16. 16. constitution of no authority - Spooner’s in treason ( The Constitution has no inherent authority or obligation. It has no authority or obligation at all, unless as a contract between man and man. And it does not so much as even purport to be a contract between persons now existing. It purports, at most, to be only a contract between persons living eighty years ago. And it can be supposed to have been a contract then only between persons who had already come to years of discretion, so as to be competent to make reasonable and obligatory contracts. Furthermore, we know, historically, that only a small portion even of the people then existing were consulted on the subject, or asked, or permitted to express either their consent or dissent in any formal manner. Those persons, if any, who did give their consent formally, are all dead now. Most of them have been dead forty, fifty, sixty, or seventy years. And the constitution, so far as it was their contract, died with them. They had no natural power or right to make it obligatory upon their children. It is not only plainly impossible, in the nature of things, that they could bind their posterity, but they did not even attempt to bind them. That is to say, the instrument does not purport to be an agreement between any body but “the people” then existing; nor does it, either expressly or impliedly, assert any right, power, or disposition, on their part, to bind anybody but themselves.
  17. 17. we perpetuate the notion of consensus by assuming we ever have consensus [which was perhaps understandable. but we now have the means to listen to all the voices. all matters.]
  18. 18. The way the Constitution is understood is influenced by court decisions, especially those of the Supreme Court. These decisions are referred to as precedents. Judicial review is the power of the Court to examine federal legislation, federal executive, and all state branches of government, to decide their constitutionality, and to strike them down if found unconstitutional. Judicial review includes the power of the Court to explain the meaning of the Constitution as it applies to particular cases. Over the years, Court decisions on issues ranging from governmental regulation of radio and television to the rights of the accused in criminal cases have changed the way many constitutional clauses are interpreted, without amendment to the actual text of the Constitution. Legislation passed to implement the Constitution, or to adapt those implementations to changing conditions, broadens and, in subtle ways, changes the meanings given to the words of the Constitution. Up to a point, the rules and regulations of the many federal executive agencies have a similar effect. If an action of Congress or the agencies is challenged, however, it is the court system that ultimately decides whether these actions are permissible under the Constitution. time to redefine decision making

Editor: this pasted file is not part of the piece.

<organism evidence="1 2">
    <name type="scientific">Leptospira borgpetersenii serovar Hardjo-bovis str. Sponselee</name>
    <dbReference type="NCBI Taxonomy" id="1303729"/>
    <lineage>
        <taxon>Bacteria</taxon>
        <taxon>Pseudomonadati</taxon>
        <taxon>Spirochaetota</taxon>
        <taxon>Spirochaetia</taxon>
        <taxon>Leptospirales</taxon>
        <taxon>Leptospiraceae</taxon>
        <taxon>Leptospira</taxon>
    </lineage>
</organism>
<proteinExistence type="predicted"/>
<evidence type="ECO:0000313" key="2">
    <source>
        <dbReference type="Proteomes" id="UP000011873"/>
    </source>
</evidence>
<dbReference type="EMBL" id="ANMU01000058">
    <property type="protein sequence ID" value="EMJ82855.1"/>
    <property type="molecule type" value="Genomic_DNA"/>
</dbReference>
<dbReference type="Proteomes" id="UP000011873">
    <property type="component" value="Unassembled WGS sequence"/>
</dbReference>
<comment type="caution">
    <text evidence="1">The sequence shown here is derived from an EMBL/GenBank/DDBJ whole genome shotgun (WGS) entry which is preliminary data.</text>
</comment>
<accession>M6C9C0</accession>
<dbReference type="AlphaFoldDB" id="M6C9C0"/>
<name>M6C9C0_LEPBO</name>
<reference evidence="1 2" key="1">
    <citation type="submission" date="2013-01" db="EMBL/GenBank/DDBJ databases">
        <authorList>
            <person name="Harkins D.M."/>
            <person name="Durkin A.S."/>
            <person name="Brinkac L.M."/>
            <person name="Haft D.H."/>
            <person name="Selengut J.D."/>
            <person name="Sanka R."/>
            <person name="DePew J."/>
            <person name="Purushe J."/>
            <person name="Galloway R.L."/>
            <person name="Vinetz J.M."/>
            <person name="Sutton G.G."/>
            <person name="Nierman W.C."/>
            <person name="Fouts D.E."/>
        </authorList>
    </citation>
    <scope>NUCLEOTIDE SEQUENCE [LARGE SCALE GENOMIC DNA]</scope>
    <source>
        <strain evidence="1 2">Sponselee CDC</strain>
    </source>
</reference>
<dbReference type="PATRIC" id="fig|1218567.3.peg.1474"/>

19. 19. time to redefine decision making e v e r y where The United States Constitution has been a notable model for governance around the world. Its international influence is found in similarities of phrasing and borrowed passages in other constitutions, as well as in the principles of the rule of law, separation of powers and recognition of individual rights. The American experience of fundamental law with amendments and judicial review has motivated constitutionalists at times when they were considering the possibilities for their nation's future.
  20. 20. The United States Constitution has faced various criticisms since its inception in 1787. The Constitution did not originally define who was eligible to vote, allowing each state to determine who was eligible. In the early history of the U.S., most states allowed only white male adult property owners to vote. Until the Reconstruction Amendments were adopted between 1865 and 1870, the five years immediately following the Civil War, the Constitution did not abolish slavery, nor give citizenship and voting rights to former slaves. These amendments did not include a specific prohibition on discrimination on the basis of sex; it took another amendment – the Nineteenth, ratified in 1920 – for the Constitution to prohibit any United States citizen from being denied the right to vote on the basis of sex. time to disengage from consensus
  21. 21. because how is .. voting/war/justice/liberty .. working out for us..? seems we spend a lot of the hours of our days.. protesting complaining stressing lobbying begging obeying following submitting inspecting on-hold after 200+ years shouldn’t we be a little closer to.. liberty equity? perhaps we give ourselves a go.. by giving something else a go let’s just see
  22. 22. disengage..
  23. 23. perhaps we.. ..from using something that’s fundamentally not us to ongoingly define/constitute/bind us.. perhaps assumptions that the u.s. constitution is constitutional is what’s humane-ly unconstitutional.. [perpetuating our broken feedback loop]
  24. 24. questioning/wondering about comments from wise people.. constitutional ..?